Biden reinstates northern Bering Sea climate plan

Bering Sea coastline near Nome, October 2017. (Photo by Zoe Grueskin/KNOM.)
Bering Sea coastline near Nome, October 2017. (Photo by Zoe Grueskin/KNOM.)

President Joe Biden signed several climate-related executive orders on his first day in office. One of them reinstates the Northern Bering Sea Climate Resilience Area, an Obama-era executive order that includes protections from offshore oil and gas leasing in the Norton Sound as well as waters around St. Lawrence Island.

The original order was revoked during former President Donald Trump’s early months in office.

The reinstated order outlines policies on marine shipping, pollution, marine debris and oil spills, among other Arctic marine-related issues. The entire “resilience area” stretches over 112,300 square miles, from the Kuskokwim Bay to the southern border of the Chukchi Sea.

But for groups in Western Alaska, one of the most significant things about the order is that it acknowledges the importance of using local Indigenous knowledge. The federal task force responsible for the Northern Bering Sea Climate Resilience Area would include an intergovernmental tribal advisory council. The council has not yet been formed but would include between nine and eleven elected representatives from tribal governments.

Melissa Johnson, executive director of the Bering Sea Elders Group, called it a “milestone” for incorporating Indigenous people into federal conversations and policy on climate change.

“That council focuses on the matters that affect us as Indigenous people who live along the Bering Sea coast, who rely on the Bering Sea coast and who pass that knowledge on to future generations,” Johnson said.

Johnson and others emphasize that anything addressing climate change and activities in the Bering Sea should include local tribes. In 2016, the Elders group and 39 Tribes reportedly petitioned the Obama administration for additional marine protections. One of their primary concerns was that increased Arctic shipping could impact marine mammal migrations and subsistence hunting.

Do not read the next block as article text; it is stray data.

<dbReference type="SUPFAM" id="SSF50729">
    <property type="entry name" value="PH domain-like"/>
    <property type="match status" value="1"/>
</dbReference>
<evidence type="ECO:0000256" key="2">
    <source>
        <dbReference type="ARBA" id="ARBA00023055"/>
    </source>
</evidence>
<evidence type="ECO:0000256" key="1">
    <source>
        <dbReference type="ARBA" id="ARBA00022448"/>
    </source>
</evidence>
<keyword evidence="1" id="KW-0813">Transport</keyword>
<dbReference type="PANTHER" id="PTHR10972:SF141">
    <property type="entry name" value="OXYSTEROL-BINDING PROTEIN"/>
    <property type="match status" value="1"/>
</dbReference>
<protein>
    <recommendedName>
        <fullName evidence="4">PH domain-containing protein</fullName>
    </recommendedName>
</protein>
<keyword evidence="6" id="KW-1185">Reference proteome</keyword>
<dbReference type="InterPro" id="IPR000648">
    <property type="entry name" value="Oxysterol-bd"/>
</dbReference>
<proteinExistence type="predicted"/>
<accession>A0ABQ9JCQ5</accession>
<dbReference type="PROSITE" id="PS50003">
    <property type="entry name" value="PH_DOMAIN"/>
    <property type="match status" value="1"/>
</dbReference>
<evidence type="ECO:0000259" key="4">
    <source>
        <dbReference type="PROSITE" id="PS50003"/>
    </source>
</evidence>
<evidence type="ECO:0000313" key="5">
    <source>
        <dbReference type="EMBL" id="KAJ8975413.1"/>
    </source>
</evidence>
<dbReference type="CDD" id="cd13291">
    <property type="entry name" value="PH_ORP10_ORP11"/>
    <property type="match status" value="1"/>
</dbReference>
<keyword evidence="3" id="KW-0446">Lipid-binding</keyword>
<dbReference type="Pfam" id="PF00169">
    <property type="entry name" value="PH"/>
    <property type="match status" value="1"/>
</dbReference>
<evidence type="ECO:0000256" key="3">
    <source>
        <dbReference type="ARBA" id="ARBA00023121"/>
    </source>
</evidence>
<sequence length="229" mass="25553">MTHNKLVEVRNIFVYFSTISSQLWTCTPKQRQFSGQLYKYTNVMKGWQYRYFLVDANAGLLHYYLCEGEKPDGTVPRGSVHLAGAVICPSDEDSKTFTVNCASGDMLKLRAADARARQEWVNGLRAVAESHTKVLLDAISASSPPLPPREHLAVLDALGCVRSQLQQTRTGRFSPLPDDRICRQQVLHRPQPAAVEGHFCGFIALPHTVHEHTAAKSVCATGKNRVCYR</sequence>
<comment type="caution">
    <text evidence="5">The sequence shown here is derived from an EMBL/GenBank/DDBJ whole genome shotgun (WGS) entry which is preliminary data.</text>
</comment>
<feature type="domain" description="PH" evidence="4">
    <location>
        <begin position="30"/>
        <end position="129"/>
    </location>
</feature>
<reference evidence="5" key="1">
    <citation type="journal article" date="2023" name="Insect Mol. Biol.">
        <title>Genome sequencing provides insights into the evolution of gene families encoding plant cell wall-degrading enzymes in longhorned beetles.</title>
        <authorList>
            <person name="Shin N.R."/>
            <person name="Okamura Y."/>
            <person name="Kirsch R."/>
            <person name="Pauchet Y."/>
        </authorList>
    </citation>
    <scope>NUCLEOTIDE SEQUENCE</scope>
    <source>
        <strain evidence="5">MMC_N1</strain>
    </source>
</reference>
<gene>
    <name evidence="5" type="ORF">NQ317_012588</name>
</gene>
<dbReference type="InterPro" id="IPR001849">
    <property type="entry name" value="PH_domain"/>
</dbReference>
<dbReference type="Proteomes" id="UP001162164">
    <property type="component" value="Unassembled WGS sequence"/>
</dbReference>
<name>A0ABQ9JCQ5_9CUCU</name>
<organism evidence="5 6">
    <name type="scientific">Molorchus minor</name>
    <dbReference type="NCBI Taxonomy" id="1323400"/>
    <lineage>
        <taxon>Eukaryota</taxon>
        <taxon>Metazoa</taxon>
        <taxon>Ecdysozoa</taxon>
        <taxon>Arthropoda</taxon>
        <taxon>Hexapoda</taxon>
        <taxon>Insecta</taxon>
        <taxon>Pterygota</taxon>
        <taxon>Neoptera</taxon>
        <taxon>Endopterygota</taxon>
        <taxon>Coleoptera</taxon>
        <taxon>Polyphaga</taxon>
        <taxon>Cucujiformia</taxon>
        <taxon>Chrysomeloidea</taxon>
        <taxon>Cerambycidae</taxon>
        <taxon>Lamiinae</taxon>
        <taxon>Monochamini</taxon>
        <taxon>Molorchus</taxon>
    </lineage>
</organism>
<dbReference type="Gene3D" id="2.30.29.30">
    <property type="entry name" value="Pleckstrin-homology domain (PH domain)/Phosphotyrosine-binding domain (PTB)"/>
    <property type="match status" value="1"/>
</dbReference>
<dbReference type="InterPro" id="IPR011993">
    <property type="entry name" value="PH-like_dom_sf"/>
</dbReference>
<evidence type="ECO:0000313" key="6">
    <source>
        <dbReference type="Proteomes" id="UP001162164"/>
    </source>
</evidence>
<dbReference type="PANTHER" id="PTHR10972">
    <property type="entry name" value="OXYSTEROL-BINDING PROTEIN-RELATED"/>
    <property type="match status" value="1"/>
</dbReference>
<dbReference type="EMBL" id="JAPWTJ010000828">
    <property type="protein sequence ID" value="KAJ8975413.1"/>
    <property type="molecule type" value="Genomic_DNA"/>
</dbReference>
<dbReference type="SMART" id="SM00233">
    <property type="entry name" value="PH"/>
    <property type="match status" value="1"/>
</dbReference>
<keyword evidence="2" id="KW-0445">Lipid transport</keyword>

In a joint press-release from several Tribal groups, the Bering Sea Elders Group said the order “elevates” tribal roles in Bering Sea management and “provides a pathway for our Tribes to exercise self-determination.”

The “resilience area” stretches over 112,300 square miles, from the Kuskokwim Bay to the southern border of the Chukchi Sea. (map from the executive order)

Kawerak, Inc. marine advocate Austin Ahmasuk welcomed the new order after years of Arctic policy that he said has not adequately included the people most affected.

“A lot of Arctic policy is being proposed, decided upon, even written, by people who are not from this region,” Ahmasuk said. “We’re glad that it’s prohibited oil and gas leasing in those planning basins. We are of course glad about the prohibition of bottom trawling into the northern Bering Sea. And then we look very much forward to how communities will be involved as advisors in Northern Bering Sea management.”

The original 2016 executive order drew sharp criticism from the Alaska congressional delegation. Senator Dan Sullivan called it a “unilateral plan to harm Alaskans.” The delegation has not yet issued a statement or responded to requests for comment on Biden’s decision to reinstate the 2016 executive order.

The Dunleavy administration would not comment specifically on the reinstatement of the Northern Bering Sea Climate Resilience Area.

In a statement from the Alaska Department of Law, Assistant Attorney General Maria Bahr wrote that Biden’s executive orders are still being reviewed for their impacts on state agencies.

“These are complicated and evolving issues and will take some time to fully analyze,” Bahr wrote in a statement.

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